Record Shattered (Again): 73 Container Ships Stuck Waiting Off California

By Greg Miller of FreightWaves,

The number of container ships at anchor or drifting in San Pedro Bay off the ports of Los Angeles and Long Beach has blown through all previous records.

The latest peak: There were an all-time-high 73 container ships in the queue in San Pedro Bay on Sunday, according to the Marine Exchange of Southern California (the tally inched back to 69 on Tuesday). Of the ships offshore Sunday, 36 were forced to drift because anchorages were full.

Theoretically, the numbers — already surreally high — could go even higher than this. While designated anchorages are limited, the space for ships to safely drift offshore is not.

“There’s lots of ocean for drifting — there’s no limit,” Capt. Kip Loutit, executive director of the Marine Exchange of Southern California, told American Shipper.

“Our usual VTS [Vessel Traffic Service] area is a 25-mile radius from Point Fermin by the entrance to Los Angeles, which gives a 50-mile diameter to drift ships. We could easily expand to a 40-mile radius, because we track them within that radius for air-quality reasons. That would give us an 80-mile diameter to drift ships,” said Loutit.

Limits on land

The Southern California gateway is acting like the narrow tube on a funnel: Ocean volumes pour in from Asia and can only flow out at a certain velocity due to terminal limitations as well as limitations of warehouses, trucking and rail beyond the terminal. When the flow into the top of the funnel is too great, as it is now, it creates an overflow in the form of ships at anchor or adrift. This offshore ship queue is equivalent to a massive floating warehouse for containerized imports whose size is only limited by liner shipping capacity and U.S. consumer demand.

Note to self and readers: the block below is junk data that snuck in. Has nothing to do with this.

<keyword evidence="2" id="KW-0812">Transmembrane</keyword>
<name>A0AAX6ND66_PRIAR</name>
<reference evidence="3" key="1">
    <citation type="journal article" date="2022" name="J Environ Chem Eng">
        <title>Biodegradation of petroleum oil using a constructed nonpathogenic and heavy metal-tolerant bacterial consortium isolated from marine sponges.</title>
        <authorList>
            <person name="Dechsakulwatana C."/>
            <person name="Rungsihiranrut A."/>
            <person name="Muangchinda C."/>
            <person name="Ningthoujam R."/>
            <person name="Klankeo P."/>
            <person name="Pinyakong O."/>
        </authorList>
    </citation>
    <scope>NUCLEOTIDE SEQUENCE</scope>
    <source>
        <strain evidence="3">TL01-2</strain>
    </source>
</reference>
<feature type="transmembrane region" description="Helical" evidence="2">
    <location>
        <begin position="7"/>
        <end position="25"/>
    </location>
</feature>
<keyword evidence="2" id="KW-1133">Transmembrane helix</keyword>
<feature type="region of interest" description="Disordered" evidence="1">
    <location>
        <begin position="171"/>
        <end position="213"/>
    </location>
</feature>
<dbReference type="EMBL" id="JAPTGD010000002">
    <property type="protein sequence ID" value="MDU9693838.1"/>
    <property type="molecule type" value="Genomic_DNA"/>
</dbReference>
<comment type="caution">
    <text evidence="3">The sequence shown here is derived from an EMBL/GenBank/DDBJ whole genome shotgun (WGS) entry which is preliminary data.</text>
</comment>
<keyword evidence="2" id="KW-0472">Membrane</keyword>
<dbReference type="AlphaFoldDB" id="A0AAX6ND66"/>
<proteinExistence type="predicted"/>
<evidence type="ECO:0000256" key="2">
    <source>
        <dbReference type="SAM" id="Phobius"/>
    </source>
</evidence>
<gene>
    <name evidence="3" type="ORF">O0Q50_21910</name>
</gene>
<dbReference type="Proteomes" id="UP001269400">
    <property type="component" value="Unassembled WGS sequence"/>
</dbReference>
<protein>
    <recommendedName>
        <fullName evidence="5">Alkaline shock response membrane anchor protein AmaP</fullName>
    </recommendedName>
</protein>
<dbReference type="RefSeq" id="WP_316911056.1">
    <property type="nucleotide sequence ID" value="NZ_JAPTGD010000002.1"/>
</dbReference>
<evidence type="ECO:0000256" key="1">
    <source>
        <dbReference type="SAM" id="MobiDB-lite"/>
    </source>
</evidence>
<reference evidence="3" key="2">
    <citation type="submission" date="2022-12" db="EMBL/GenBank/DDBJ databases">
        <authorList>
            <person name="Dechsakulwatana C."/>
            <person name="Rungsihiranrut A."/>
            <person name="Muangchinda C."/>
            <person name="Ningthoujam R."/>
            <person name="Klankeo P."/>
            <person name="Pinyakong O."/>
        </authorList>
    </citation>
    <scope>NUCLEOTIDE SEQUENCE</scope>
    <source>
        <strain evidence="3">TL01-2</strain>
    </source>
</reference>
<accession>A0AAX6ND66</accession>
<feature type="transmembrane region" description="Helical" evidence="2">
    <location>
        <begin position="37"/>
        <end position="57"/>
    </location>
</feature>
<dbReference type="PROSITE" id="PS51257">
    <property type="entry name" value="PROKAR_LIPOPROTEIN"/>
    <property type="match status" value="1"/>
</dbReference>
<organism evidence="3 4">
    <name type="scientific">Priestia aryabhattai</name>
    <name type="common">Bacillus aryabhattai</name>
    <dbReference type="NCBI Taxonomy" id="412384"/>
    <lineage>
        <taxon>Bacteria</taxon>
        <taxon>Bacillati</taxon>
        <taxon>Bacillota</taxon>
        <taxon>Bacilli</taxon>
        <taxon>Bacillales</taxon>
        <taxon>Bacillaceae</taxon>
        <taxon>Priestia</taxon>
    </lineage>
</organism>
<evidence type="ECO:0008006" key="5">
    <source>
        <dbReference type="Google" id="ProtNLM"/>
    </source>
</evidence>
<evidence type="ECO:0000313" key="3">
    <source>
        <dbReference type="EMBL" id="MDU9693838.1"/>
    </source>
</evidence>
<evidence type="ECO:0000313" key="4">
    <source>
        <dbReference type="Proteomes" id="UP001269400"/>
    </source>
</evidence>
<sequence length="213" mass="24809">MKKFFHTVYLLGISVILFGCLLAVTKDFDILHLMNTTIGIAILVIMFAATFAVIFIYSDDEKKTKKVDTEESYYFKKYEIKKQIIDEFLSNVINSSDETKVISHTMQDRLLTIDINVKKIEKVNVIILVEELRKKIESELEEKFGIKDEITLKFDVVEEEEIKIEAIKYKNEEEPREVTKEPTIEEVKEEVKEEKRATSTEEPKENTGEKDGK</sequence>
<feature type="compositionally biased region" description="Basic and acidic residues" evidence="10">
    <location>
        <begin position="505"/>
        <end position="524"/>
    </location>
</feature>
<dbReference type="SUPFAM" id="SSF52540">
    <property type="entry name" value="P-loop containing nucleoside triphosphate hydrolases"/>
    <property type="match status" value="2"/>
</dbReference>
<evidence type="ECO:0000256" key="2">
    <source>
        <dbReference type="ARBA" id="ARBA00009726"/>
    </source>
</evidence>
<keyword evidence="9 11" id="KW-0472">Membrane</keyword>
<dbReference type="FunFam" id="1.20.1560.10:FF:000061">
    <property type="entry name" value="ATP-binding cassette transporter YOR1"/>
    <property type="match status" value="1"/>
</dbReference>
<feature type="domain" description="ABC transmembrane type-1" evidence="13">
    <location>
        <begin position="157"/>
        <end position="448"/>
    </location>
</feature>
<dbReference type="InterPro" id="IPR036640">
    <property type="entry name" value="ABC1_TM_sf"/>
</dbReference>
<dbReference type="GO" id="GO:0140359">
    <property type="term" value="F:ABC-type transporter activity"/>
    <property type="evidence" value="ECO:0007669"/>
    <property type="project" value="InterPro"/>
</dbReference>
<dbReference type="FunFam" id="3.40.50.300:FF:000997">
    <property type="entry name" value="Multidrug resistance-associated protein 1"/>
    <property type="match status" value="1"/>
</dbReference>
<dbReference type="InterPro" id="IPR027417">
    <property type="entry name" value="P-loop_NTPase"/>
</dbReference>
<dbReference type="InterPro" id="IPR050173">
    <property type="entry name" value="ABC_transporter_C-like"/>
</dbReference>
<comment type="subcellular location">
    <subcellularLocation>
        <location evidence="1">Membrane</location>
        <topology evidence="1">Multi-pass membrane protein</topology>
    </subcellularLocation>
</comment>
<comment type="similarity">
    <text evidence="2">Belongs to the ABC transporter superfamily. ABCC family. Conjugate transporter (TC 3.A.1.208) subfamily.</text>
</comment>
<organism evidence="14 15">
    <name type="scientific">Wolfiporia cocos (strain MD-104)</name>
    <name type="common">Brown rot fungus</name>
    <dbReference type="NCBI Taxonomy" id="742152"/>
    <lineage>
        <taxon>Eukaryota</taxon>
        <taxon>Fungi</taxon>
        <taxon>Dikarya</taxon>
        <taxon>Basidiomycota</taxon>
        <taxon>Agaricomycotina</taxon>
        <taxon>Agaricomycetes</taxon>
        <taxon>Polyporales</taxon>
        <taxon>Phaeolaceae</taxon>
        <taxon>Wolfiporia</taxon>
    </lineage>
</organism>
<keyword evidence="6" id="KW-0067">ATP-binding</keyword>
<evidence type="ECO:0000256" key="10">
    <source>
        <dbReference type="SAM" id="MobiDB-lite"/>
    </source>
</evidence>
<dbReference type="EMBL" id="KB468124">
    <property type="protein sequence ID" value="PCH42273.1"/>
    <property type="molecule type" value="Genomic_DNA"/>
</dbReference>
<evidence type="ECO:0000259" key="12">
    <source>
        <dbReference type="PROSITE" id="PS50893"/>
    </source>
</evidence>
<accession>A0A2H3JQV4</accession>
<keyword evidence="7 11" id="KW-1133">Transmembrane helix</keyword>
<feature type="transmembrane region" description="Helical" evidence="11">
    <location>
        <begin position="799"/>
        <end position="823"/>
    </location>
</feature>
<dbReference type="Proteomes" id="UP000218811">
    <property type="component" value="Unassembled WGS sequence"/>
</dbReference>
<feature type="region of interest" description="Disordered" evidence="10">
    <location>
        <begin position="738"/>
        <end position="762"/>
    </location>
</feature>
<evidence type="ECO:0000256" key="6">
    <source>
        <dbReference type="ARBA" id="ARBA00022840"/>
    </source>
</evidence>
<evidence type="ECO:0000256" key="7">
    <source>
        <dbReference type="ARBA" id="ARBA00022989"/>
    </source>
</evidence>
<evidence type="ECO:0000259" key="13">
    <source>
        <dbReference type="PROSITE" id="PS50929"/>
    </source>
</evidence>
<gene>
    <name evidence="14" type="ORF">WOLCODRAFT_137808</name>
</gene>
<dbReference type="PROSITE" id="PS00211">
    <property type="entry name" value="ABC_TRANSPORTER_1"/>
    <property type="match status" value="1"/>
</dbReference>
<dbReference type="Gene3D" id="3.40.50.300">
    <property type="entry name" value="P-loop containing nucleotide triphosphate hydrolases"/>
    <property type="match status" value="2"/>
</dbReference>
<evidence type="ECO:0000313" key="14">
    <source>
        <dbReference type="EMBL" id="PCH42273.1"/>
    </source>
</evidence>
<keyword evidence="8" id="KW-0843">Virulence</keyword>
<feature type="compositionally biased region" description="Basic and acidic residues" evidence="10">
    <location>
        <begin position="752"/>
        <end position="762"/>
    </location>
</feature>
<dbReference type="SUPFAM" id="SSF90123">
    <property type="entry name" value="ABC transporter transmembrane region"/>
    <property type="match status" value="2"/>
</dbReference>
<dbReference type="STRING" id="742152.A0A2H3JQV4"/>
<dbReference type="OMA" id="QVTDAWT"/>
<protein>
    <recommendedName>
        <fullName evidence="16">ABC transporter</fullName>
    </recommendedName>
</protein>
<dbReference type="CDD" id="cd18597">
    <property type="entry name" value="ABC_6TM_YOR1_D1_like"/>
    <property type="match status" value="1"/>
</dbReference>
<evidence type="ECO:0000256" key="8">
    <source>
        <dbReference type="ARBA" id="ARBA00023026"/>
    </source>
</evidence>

How constrained is the flow? Port of Los Angeles Executive Director Gene Seroka said during a press conference on Wednesday that container dwell time in the terminal “has reached its peak since the surge began” and is now six days, worsening from 5.3 days last month. On-dock rail dwell time is 11.7 days, not far below the peak of 13.4. Street dwell time (outside the terminal) “is 8.5 days, nearing the all-time high” of 8.8 days, said Seroka. It has worsened from 8.3 days a month ago.

Marine Exchange data reveals the constraints of the Los Angeles/Long Beach port complex. Since congestion began, the total number of container ships either at anchor or at berth has risen and fallen — it was an all-time-high 100 on Sunday, more than five times pre-COVID levels. But one stat has remained remarkably consistent: The number of container ships at Los Angeles/Long Beach berths has remained in a tight band of around 27-31 per day — that is what the land side can handle, the tube of the metaphorical funnel. Throughout 2021, all ship arrivals over that threshold have overflowed into the anchorages and drift areas.

Chart: American Shipper based on data from Marine Exchange of Southern California. Data bi-monthly Jan 2019-Nov 2020; daily Dec 2020-present

More ships deployed in trans-Pacific

Meanwhile, at the wider open end at the top of the funnel — the drift area radius outside the port — a much higher number of ships is flooding into Southern California than ever before. Seroka noted that of the 84 ships his port handled in August, 11 were “extra loaders” — ships that are not part of a scheduled service. “And in addition to the extra loaders we’ve seen from incumbent carriers, there are no less than 10 newcomers [new services] to the trade,” he added. According to Alphaliner, deployed trans-Pacific capacity is up 30% year on year.